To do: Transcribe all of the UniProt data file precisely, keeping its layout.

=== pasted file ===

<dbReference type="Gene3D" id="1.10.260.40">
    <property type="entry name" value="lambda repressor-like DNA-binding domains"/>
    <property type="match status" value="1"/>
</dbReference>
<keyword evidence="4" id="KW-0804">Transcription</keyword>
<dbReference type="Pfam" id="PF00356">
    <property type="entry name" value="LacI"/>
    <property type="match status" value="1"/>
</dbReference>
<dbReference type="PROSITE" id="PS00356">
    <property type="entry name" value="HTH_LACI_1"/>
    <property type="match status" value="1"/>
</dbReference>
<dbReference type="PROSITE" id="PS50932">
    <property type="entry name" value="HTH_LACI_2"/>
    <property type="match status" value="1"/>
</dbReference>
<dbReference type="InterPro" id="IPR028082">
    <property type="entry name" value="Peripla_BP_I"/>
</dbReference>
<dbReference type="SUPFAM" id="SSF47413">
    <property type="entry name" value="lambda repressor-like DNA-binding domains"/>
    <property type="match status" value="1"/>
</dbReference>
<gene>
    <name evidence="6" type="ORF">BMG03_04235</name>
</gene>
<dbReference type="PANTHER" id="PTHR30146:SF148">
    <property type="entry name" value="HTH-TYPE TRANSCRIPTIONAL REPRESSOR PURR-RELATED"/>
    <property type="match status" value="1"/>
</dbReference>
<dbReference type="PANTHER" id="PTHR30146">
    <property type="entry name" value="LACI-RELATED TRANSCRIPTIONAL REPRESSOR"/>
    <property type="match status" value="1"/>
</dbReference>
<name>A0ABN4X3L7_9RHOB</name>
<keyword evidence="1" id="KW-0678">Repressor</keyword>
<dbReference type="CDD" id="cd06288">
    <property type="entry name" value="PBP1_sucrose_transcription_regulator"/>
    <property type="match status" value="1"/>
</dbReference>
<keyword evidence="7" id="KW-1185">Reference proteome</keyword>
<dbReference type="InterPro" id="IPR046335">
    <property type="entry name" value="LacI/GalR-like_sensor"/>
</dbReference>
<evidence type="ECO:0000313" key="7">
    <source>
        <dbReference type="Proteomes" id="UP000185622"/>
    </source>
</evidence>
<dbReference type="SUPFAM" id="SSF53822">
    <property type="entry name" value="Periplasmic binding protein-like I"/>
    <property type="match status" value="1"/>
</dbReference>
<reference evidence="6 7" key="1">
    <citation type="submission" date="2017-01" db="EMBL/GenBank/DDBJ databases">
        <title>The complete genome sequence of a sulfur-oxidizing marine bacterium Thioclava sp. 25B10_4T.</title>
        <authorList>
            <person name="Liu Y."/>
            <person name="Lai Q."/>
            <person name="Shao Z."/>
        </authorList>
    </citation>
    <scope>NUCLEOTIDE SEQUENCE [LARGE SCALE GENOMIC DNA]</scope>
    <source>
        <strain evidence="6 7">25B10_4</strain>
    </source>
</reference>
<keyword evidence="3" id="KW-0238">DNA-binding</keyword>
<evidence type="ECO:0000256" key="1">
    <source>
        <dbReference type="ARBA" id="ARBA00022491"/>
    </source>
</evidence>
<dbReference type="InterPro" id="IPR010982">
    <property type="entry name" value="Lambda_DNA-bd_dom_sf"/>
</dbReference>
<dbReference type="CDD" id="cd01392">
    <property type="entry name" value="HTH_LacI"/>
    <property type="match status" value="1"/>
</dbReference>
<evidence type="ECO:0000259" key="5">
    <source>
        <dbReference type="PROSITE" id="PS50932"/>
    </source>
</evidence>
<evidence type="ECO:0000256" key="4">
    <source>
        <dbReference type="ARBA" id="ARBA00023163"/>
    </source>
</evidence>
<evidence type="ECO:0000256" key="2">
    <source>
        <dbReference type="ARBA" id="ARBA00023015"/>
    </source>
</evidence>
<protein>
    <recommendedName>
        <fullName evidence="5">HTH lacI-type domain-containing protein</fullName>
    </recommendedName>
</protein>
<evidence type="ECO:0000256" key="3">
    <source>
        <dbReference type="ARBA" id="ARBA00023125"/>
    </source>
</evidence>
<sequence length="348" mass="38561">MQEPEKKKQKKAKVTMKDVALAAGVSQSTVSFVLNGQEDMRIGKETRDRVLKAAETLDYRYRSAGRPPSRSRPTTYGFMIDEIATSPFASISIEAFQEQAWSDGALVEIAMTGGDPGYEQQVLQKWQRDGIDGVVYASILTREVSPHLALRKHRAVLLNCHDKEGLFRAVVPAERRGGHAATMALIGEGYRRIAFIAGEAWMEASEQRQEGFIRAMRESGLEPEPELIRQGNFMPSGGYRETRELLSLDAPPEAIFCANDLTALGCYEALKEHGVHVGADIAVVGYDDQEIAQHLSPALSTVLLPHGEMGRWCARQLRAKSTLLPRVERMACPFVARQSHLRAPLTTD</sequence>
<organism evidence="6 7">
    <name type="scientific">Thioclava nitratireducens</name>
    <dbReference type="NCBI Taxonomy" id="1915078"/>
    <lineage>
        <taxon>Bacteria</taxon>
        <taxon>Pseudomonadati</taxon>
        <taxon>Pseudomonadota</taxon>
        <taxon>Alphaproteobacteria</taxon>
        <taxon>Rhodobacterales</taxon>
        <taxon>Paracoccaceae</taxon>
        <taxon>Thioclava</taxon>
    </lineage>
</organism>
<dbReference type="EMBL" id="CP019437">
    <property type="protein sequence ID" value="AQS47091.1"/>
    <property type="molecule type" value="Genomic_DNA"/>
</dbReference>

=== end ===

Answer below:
<dbReference type="Gene3D" id="1.10.260.40">
    <property type="entry name" value="lambda repressor-like DNA-binding domains"/>
    <property type="match status" value="1"/>
</dbReference>
<keyword evidence="4" id="KW-0804">Transcription</keyword>
<dbReference type="Pfam" id="PF00356">
    <property type="entry name" value="LacI"/>
    <property type="match status" value="1"/>
</dbReference>
<dbReference type="PROSITE" id="PS00356">
    <property type="entry name" value="HTH_LACI_1"/>
    <property type="match status" value="1"/>
</dbReference>
<dbReference type="PROSITE" id="PS50932">
    <property type="entry name" value="HTH_LACI_2"/>
    <property type="match status" value="1"/>
</dbReference>
<dbReference type="InterPro" id="IPR028082">
    <property type="entry name" value="Peripla_BP_I"/>
</dbReference>
<dbReference type="SUPFAM" id="SSF47413">
    <property type="entry name" value="lambda repressor-like DNA-binding domains"/>
    <property type="match status" value="1"/>
</dbReference>
<gene>
    <name evidence="6" type="ORF">BMG03_04235</name>
</gene>
<dbReference type="PANTHER" id="PTHR30146:SF148">
    <property type="entry name" value="HTH-TYPE TRANSCRIPTIONAL REPRESSOR PURR-RELATED"/>
    <property type="match status" value="1"/>
</dbReference>
<dbReference type="PANTHER" id="PTHR30146">
    <property type="entry name" value="LACI-RELATED TRANSCRIPTIONAL REPRESSOR"/>
    <property type="match status" value="1"/>
</dbReference>
<name>A0ABN4X3L7_9RHOB</name>
<keyword evidence="1" id="KW-0678">Repressor</keyword>
<dbReference type="CDD" id="cd06288">
    <property type="entry name" value="PBP1_sucrose_transcription_regulator"/>
    <property type="match status" value="1"/>
</dbReference>
<keyword evidence="7" id="KW-1185">Reference proteome</keyword>
<dbReference type="InterPro" id="IPR046335">
    <property type="entry name" value="LacI/GalR-like_sensor"/>
</dbReference>
<evidence type="ECO:0000313" key="7">
    <source>
        <dbReference type="Proteomes" id="UP000185622"/>
    </source>
</evidence>
<dbReference type="SUPFAM" id="SSF53822">
    <property type="entry name" value="Periplasmic binding protein-like I"/>
    <property type="match status" value="1"/>
</dbReference>
<reference evidence="6 7" key="1">
    <citation type="submission" date="2017-01" db="EMBL/GenBank/DDBJ databases">
        <title>The complete genome sequence of a sulfur-oxidizing marine bacterium Thioclava sp. 25B10_4T.</title>
        <authorList>
            <person name="Liu Y."/>
            <person name="Lai Q."/>
            <person name="Shao Z."/>
        </authorList>
    </citation>
    <scope>NUCLEOTIDE SEQUENCE [LARGE SCALE GENOMIC DNA]</scope>
    <source>
        <strain evidence="6 7">25B10_4</strain>
    </source>
</reference>
<keyword evidence="3" id="KW-0238">DNA-binding</keyword>
<evidence type="ECO:0000256" key="1">
    <source>
        <dbReference type="ARBA" id="ARBA00022491"/>
    </source>
</evidence>
<dbReference type="InterPro" id="IPR010982">
    <property type="entry name" value="Lambda_DNA-bd_dom_sf"/>
</dbReference>
<dbReference type="CDD" id="cd01392">
    <property type="entry name" value="HTH_LacI"/>
    <property type="match status" value="1"/>
</dbReference>
<evidence type="ECO:0000259" key="5">
    <source>
        <dbReference type="PROSITE" id="PS50932"/>
    </source>
</evidence>
<evidence type="ECO:0000256" key="4">
    <source>
        <dbReference type="ARBA" id="ARBA00023163"/>
    </source>
</evidence>
<evidence type="ECO:0000256" key="2">
    <source>
        <dbReference type="ARBA" id="ARBA00023015"/>
    </source>
</evidence>
<protein>
    <recommendedName>
        <fullName evidence="5">HTH lacI-type domain-containing protein</fullName>
    </recommendedName>
</protein>
<evidence type="ECO:0000256" key="3">
    <source>
        <dbReference type="ARBA" id="ARBA00023125"/>
    </source>
</evidence>
<sequence length="348" mass="38561">MQEPEKKKQKKAKVTMKDVALAAGVSQSTVSFVLNGQEDMRIGKETRDRVLKAAETLDYRYRSAGRPPSRSRPTTYGFMIDEIATSPFASISIEAFQEQAWSDGALVEIAMTGGDPGYEQQVLQKWQRDGIDGVVYASILTREVSPHLALRKHRAVLLNCHDKEGLFRAVVPAERRGGHAATMALIGEGYRRIAFIAGEAWMEASEQRQEGFIRAMRESGLEPEPELIRQGNFMPSGGYRETRELLSLDAPPEAIFCANDLTALGCYEALKEHGVHVGADIAVVGYDDQEIAQHLSPALSTVLLPHGEMGRWCARQLRAKSTLLPRVERMACPFVARQSHLRAPLTTD</sequence>
<organism evidence="6 7">
    <name type="scientific">Thioclava nitratireducens</name>
    <dbReference type="NCBI Taxonomy" id="1915078"/>
    <lineage>
        <taxon>Bacteria</taxon>
        <taxon>Pseudomonadati</taxon>
        <taxon>Pseudomonadota</taxon>
        <taxon>Alphaproteobacteria</taxon>
        <taxon>Rhodobacterales</taxon>
        <taxon>Paracoccaceae</taxon>
        <taxon>Thioclava</taxon>
    </lineage>
</organism>
<dbReference type="EMBL" id="CP019437">
    <property type="protein sequence ID" value="AQS47091.1"/>
    <property type="molecule type" value="Genomic_DNA"/>
</dbReference>